Belgrade, the Whale City


Dear Ch.,

I’m still in Belgrade, the Whale City – that’s how I call it. In your letter you are asking me where it is and what’s so special about it. Well, I’d better tell you, first, about the whales.

There is a Russian fairy-tale about a resourceful bumpkin-boy and his companion, a magic humpbacked horse. Once, while on a quest to win the hand of a beautiful princess, they come to the shore of the Ocean and see a whale that carries on his back a village and a forest. The inhabitants of this whale village dance, sing, get married, raise kids, rear pigs and cows, take care of their gardens, hunt for rabbits, mushrooms and berries – all of it right there, on the whale’s back, as if they lived in a regular village. The whale suffers from all this activity, but doesn’t know how to get rid of it and go under water again. Eventually, in the course of their quest, the boy and his horse discover that the whale has been punished like that for swallowing far too many ships, and to get his freedom back he must release all the ships, which he, eventually, does.

I don’t know about crime and punishment in Belgrade – it’s a touchy subject here, in Serbia, as everywhere else in the world – but with its hilly landscape and restlessness that comes from somewhere deep underneath, Belgrade reminds me of that settlement on the back of a whale.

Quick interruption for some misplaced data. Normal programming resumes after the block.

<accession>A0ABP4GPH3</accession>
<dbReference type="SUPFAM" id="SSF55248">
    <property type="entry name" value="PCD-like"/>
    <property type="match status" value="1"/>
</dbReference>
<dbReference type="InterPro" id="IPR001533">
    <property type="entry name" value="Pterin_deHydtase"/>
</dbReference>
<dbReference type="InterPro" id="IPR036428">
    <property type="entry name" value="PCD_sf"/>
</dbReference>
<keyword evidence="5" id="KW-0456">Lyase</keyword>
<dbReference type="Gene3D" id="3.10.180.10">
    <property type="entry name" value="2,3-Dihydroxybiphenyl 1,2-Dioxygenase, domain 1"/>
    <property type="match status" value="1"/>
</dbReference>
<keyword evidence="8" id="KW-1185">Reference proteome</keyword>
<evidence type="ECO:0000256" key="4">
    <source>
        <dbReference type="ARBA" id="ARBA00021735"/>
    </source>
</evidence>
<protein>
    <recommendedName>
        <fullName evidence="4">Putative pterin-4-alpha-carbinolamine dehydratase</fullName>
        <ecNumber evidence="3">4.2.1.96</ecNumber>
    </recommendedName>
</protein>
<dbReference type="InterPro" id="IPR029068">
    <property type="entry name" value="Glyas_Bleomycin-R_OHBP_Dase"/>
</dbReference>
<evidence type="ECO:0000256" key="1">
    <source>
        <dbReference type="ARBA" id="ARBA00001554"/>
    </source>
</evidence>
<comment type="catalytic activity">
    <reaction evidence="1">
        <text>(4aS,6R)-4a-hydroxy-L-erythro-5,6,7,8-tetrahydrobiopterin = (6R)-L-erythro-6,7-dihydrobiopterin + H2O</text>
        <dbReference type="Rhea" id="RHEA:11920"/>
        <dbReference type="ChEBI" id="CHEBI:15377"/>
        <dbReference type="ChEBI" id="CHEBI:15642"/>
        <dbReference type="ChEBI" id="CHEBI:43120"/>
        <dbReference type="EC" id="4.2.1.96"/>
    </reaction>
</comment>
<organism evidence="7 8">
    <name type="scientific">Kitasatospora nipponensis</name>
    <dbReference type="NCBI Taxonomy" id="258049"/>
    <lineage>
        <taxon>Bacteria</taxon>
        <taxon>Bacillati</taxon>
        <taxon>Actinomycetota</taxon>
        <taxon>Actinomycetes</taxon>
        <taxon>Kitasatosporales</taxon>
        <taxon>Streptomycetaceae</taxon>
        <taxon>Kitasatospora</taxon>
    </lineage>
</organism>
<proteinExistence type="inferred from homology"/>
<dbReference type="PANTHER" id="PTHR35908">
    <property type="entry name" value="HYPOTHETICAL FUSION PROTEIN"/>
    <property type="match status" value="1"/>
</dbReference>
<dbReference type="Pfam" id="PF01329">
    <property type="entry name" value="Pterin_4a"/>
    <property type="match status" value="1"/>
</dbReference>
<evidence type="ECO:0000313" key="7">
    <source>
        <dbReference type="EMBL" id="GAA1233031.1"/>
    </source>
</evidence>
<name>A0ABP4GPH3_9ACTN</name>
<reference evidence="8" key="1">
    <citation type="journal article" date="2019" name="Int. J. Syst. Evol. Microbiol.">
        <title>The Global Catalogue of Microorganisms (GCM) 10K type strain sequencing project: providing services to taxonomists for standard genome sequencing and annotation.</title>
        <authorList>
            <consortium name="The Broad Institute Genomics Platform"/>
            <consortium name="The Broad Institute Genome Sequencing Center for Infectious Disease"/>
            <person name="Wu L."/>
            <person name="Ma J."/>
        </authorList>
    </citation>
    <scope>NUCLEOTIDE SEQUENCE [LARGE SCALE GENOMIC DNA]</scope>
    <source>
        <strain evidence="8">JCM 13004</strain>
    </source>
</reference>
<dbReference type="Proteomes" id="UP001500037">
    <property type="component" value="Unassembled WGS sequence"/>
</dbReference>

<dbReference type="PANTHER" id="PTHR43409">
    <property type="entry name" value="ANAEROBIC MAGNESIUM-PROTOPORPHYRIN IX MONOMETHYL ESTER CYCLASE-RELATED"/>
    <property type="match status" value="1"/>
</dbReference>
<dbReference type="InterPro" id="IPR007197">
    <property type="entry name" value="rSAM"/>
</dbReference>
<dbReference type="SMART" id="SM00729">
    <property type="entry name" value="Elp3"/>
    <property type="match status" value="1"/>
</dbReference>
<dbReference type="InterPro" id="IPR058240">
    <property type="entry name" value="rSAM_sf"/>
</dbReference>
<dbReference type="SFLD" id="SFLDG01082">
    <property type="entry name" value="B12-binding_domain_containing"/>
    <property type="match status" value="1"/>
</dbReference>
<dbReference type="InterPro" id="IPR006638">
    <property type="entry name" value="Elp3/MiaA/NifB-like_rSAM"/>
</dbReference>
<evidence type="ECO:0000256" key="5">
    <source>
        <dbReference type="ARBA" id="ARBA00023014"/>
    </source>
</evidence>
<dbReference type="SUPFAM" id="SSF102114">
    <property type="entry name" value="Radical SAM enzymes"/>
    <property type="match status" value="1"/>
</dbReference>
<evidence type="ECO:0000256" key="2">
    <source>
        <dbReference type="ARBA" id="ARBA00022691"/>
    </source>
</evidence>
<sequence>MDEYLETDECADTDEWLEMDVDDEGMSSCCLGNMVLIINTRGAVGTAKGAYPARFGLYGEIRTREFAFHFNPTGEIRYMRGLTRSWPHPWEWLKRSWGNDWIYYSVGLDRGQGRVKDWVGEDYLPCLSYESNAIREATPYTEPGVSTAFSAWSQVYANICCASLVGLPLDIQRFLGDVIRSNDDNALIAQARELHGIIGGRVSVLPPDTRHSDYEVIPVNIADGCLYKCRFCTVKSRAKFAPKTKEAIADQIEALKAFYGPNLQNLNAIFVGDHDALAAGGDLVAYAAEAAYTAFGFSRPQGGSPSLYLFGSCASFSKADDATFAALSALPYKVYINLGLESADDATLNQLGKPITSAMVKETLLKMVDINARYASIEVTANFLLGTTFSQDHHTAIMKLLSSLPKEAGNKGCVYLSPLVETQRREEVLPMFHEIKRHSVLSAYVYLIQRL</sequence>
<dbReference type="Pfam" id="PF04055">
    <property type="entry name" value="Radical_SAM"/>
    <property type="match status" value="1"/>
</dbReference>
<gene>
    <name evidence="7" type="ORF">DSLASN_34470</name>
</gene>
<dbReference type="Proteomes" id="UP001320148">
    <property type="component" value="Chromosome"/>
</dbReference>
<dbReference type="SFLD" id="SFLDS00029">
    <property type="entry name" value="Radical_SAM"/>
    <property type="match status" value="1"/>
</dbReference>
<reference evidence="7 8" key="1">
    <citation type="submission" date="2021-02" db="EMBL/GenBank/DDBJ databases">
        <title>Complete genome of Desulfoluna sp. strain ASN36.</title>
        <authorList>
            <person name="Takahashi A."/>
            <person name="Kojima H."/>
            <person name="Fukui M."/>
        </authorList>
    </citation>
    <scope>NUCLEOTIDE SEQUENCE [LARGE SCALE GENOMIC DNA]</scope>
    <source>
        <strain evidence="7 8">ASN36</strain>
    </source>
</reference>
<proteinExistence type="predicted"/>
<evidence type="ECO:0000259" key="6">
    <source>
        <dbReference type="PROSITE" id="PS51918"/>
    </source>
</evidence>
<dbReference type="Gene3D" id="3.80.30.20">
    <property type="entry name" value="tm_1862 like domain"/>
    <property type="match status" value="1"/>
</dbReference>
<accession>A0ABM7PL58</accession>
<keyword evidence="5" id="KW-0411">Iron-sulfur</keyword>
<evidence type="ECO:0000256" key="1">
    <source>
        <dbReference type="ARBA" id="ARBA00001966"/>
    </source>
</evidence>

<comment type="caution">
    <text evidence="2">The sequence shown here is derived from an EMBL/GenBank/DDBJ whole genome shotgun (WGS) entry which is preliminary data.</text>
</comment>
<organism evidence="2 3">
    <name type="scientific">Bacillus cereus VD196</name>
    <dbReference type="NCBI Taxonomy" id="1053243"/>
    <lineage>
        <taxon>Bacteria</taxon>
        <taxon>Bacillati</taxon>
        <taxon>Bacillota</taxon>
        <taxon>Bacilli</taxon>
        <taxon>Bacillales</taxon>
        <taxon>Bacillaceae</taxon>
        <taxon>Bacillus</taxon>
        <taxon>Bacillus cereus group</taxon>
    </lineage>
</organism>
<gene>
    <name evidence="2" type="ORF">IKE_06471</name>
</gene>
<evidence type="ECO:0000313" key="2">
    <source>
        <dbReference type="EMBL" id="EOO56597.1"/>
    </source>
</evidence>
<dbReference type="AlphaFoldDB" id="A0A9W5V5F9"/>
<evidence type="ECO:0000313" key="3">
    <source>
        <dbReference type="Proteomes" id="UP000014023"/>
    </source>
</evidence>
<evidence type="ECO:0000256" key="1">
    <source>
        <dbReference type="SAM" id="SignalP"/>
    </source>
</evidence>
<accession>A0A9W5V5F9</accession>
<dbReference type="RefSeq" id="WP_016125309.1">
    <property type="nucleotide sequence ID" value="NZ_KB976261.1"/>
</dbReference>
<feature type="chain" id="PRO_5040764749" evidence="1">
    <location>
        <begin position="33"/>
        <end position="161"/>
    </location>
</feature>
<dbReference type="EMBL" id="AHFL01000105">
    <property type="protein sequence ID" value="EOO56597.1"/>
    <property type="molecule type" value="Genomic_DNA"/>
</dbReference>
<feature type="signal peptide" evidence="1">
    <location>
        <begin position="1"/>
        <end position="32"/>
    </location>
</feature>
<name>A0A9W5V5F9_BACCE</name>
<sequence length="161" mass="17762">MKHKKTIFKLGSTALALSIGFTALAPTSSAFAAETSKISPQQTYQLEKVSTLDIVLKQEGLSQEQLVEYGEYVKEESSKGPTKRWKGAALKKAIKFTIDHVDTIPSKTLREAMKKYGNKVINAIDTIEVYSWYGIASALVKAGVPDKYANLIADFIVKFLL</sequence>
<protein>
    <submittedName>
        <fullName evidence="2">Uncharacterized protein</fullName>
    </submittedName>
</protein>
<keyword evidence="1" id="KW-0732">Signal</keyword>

If you go to the Brankov Bridge that runs across the Sava River, and look at the right bank, where the Old Belgrade is, you will see the city, spread over the gently rising hills, as if growing from under the water. The multitude of boats – fishing boats, house-boats, freight boats and party-boats – float calmly along the banks and mark the line, from where buildings in all shapes and styles begin their ascent. Huts of brick and clay cling to grey examples of socialist architecture. Church domes pop up here and there. New high-rises glint with steel and glass. You cannot see the ground under the mishmash of brick and concrete; pools of green look like lichen on the side of an old brick or a strange, petrified creature. And this creature lies under the streets of the city for such a long time, that it became practically undistinguishable from the city itself. Antennas, turrets, and chimneys reach up, like spikes on his back, and flowerbeds surround him with currents of sweet smells. Cars, people and animals stream along the streets day and night, like blood cells inside the animal’s vessels. And when it’s getting dark, windows start flickering with yellow lights, like half-closed eyelids, and curtains move gently in the night breeze, letting out faint sounds of music and the lives of others. And if you listen carefully, you can hear that the creature has not yet turned into stone, that it is still alive and breathing slowly, dreaming its dreams under millions of night-lights, not bothered with thoughts of any sins or absolutions. Waiting for something or somebody to wake him up.

With love from the Whale City,





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